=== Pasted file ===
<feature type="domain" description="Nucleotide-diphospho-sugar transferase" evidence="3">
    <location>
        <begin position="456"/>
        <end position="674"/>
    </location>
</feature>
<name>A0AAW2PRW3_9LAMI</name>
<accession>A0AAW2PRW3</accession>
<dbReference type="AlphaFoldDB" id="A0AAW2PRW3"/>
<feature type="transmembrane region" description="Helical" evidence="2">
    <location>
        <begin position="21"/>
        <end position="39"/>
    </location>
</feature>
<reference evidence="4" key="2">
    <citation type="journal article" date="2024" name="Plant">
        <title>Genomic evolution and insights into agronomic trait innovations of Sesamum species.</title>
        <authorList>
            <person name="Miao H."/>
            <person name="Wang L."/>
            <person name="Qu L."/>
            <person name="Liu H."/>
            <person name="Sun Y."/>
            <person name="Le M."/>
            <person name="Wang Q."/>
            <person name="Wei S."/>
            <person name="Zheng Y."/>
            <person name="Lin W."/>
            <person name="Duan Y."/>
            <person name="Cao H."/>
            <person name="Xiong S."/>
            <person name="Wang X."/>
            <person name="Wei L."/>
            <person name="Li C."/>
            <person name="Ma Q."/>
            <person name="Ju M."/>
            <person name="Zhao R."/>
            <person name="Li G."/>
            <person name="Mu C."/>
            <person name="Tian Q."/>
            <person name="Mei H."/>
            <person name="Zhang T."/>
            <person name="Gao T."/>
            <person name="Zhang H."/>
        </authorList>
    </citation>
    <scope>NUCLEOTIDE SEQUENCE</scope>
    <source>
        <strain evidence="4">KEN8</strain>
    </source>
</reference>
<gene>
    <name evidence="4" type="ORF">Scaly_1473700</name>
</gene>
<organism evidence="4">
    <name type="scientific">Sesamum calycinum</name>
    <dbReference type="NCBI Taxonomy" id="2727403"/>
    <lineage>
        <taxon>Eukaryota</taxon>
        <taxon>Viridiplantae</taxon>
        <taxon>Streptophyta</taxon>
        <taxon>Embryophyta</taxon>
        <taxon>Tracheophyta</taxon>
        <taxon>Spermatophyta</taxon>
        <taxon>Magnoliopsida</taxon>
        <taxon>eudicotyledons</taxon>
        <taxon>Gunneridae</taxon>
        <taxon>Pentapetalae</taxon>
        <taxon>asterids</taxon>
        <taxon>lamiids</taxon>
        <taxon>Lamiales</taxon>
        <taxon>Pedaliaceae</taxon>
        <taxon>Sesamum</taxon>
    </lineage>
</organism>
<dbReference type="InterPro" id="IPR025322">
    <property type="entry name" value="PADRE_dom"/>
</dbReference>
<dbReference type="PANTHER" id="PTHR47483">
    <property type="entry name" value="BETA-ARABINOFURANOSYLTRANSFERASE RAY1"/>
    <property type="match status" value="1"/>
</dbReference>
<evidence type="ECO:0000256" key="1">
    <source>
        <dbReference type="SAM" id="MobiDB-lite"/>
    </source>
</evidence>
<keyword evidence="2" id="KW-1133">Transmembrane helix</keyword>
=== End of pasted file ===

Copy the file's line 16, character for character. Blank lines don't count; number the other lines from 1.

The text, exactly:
<reference evidence="4" key="2">